The current developments in communication also have their impact in the pharmaceutical world and the way they do marketing. Pharma marketeers are more or less aware of Web 2.0 and their challenge for is how to deal with the well informed and assertive patient of the 21st century. The current new technologies bring great opportunities to start a dialogue both with patients and doctors.

Web 2.0 indeed brings great opportunities for health care. Let’s be honest, what’s more valuable to you than your health and that of your loved ones? The moment something is wrong with it, you surf and search, expecting to find correct, transparent and complete information. Or you get connected to a community of like-minded people to share experiences and emotions. Honesty, transparency, communities? Sound familiar?

Due to the strict rules and regulations, pharma marketeers frequently cannot respond rapidly and adequately to changes like those we currently see in communication. Although it brings opportunities, Web 2.0 very often still is an unknown and uncertain phenomenon. There are agencies that offer their assistance to pharma companies in how to deal with these developments. Recently, we were present at a seminar for the pharma industry on how to use these technologies in this regulated world. The seminar was organized by Across Health, an agency originally specialized in eCRM.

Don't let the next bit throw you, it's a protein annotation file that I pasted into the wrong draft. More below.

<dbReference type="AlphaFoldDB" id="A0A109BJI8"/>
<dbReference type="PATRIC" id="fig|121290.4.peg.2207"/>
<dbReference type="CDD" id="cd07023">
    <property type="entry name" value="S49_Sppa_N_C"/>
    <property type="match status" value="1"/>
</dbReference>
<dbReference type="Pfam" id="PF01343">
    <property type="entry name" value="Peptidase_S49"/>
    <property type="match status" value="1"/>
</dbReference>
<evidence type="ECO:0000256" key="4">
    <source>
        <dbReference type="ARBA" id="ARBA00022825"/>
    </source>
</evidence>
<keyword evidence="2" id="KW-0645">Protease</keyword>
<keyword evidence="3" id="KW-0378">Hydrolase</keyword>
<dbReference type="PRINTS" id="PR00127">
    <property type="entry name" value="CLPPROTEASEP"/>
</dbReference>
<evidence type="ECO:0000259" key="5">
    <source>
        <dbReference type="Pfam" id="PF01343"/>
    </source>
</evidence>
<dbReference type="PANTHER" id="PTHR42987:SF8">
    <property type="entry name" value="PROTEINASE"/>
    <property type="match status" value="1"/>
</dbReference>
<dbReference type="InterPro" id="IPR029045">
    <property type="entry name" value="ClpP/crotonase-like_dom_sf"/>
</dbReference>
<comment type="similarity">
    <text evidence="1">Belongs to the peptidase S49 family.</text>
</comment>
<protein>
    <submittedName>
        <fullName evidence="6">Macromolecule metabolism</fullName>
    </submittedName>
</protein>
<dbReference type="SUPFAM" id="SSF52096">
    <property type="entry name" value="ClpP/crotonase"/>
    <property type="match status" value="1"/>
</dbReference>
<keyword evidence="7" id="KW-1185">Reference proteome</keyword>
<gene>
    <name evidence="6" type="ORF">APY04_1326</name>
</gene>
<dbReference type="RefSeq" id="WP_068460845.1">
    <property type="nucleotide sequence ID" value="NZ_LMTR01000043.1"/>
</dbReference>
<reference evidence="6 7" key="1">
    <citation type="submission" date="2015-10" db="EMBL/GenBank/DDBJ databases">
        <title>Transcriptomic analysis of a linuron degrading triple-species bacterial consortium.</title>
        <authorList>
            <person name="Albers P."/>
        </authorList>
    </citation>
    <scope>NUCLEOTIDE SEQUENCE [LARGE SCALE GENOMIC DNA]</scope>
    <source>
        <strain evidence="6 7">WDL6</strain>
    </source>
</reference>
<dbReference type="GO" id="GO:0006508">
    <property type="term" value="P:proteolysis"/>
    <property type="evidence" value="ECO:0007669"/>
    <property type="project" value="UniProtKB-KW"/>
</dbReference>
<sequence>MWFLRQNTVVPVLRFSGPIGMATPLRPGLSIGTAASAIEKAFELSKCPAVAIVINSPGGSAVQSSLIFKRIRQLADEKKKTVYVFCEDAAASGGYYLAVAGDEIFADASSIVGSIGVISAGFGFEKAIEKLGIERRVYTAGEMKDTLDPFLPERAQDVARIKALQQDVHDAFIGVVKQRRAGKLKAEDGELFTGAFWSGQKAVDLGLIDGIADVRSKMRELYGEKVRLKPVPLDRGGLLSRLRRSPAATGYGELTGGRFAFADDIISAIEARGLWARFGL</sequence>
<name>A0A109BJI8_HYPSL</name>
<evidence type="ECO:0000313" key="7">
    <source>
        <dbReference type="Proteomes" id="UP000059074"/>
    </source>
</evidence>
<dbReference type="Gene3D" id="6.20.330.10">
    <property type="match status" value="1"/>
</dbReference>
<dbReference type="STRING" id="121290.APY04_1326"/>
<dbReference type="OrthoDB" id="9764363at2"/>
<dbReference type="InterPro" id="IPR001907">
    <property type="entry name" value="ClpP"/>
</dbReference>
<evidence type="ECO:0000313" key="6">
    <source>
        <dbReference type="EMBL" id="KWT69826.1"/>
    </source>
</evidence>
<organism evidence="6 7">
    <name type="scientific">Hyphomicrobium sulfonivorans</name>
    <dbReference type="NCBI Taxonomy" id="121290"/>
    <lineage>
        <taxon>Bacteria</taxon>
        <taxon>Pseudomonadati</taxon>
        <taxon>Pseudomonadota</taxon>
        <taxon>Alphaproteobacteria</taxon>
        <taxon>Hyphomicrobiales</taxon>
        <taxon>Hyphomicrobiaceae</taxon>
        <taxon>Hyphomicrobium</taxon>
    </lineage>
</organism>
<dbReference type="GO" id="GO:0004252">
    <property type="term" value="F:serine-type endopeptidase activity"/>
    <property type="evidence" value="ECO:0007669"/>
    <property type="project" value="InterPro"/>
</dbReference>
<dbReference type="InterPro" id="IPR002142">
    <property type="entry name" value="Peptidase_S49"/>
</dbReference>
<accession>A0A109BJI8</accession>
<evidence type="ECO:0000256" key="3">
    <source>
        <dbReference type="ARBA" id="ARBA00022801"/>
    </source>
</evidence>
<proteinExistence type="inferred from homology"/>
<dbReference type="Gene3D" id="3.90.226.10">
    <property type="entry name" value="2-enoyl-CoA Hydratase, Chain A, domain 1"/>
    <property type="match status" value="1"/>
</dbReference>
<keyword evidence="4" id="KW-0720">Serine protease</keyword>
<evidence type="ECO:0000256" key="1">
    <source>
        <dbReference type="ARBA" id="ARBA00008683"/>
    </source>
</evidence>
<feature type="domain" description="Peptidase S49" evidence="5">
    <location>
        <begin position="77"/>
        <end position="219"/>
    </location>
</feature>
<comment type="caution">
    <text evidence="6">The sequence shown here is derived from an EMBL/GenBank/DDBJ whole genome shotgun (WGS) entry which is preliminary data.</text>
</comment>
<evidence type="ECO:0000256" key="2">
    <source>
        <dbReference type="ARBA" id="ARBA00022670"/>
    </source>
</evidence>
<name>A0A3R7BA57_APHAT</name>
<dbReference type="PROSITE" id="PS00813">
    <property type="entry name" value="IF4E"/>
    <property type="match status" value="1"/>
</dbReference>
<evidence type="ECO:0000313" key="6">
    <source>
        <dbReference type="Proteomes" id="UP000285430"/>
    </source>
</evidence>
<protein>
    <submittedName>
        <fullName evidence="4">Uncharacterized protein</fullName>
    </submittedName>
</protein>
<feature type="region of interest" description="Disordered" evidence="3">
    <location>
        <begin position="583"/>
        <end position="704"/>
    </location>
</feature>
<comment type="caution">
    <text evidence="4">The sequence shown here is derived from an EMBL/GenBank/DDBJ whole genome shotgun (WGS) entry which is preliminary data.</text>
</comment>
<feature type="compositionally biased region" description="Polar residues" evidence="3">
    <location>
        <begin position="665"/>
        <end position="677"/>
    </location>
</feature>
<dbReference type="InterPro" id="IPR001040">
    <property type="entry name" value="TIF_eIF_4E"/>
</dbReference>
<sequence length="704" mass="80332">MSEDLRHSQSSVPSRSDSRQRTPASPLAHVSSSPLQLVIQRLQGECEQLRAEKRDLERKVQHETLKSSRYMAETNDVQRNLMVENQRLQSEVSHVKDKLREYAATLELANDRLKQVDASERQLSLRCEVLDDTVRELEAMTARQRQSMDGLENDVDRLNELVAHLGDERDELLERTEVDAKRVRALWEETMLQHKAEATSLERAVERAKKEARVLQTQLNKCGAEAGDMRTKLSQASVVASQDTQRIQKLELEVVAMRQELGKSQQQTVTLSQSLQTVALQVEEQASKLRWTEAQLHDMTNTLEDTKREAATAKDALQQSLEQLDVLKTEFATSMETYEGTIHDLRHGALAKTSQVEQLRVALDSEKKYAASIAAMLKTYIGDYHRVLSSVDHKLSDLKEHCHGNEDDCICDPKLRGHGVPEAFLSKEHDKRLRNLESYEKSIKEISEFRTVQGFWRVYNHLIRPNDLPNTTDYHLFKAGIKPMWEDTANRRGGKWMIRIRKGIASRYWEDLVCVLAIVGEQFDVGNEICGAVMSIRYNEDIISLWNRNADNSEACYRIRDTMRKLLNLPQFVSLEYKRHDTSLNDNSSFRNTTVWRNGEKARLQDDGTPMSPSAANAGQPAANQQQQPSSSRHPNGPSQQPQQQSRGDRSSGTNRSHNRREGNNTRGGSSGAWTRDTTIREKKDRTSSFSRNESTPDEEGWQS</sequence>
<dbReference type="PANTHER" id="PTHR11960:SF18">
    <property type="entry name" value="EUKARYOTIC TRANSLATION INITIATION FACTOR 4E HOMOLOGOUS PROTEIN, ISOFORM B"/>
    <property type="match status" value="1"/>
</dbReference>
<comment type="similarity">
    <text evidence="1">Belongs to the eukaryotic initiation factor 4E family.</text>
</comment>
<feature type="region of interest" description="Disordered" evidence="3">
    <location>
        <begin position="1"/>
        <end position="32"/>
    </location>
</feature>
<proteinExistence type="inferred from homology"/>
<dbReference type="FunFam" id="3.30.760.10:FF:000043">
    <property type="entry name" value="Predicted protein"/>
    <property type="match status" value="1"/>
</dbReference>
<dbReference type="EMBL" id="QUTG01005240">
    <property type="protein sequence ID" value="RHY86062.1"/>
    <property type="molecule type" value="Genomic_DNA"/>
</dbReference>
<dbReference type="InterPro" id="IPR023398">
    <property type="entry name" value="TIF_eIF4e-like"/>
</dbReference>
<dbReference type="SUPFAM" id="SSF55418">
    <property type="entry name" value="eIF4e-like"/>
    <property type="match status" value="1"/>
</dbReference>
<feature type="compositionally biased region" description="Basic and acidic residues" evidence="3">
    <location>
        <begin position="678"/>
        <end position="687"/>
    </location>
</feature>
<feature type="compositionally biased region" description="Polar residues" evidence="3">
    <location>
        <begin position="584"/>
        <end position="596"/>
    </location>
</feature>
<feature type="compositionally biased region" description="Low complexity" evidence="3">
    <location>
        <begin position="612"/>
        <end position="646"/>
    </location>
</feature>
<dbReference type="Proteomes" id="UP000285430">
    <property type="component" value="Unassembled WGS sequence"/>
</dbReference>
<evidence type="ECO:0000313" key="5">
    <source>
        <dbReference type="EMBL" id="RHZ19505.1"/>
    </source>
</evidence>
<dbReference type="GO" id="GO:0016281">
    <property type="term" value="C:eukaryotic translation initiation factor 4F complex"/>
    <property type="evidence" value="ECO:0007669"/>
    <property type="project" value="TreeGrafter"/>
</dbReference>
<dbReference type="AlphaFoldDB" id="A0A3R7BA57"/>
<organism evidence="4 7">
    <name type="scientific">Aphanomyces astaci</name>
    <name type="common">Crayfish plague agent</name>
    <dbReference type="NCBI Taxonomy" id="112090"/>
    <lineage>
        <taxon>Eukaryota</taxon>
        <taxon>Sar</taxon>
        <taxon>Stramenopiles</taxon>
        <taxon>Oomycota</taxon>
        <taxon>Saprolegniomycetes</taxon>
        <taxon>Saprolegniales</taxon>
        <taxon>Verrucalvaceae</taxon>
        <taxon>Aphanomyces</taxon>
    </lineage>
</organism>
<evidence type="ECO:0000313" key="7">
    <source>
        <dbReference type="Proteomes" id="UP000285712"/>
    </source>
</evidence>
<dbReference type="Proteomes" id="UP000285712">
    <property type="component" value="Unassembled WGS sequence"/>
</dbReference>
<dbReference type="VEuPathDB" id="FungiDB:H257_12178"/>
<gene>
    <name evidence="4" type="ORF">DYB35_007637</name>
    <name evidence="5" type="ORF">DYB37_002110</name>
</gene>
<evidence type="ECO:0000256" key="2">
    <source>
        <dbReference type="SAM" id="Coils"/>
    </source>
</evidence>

‘A Brave New World’ was the title of this seminar that took place in Breda, The Netherlands. Around 30 participants from the pharma industry were present. The seminar was started by Peter Hinssen, one of the partners of Across. Peter gave a fantastic presentation on the acceptance of Web 2.0. Peter is a well-known expert on the impact of technology in our society and a great believer of the fusion of commerce and IT.

Online medical education and web conferencing are tools which with pharma companies are currently experimenting, as demonstrated by a research that Across did amongst their clients. The results, presented by Marcel Scheringa (Senior Management Consultant, Across), demonstrated that the regulations are not the only pitfalls around communication. The lack of a clear eBusiness strategy and the knowledge how to measure ROI are other reasons for failure.

The effect of SEA (Search Engine Advertising) also entered in pharma-marketing, as presented by Filip Standaert of Janssen-Cilag. This company demonstrated that SEA had a significant positive influence on the campaign around a product that improves the quality of life of patients suffering from Alzheimer’s disease.

The sales force plays an important role in pharma-marketing in bringing the product information to the doctor. Maybe you’ve seen him/her, in the waiting room of your physician: the sales representative, well-dressed, preparing him/herself for a short and effective meeting with the doctor. And short it is. On average, the time spent by a sales rep in the office of a physician is less than 3 minutes. This as a result of the increasing competition between the pharma companies, but also due to the increasing time pressure of the doctor.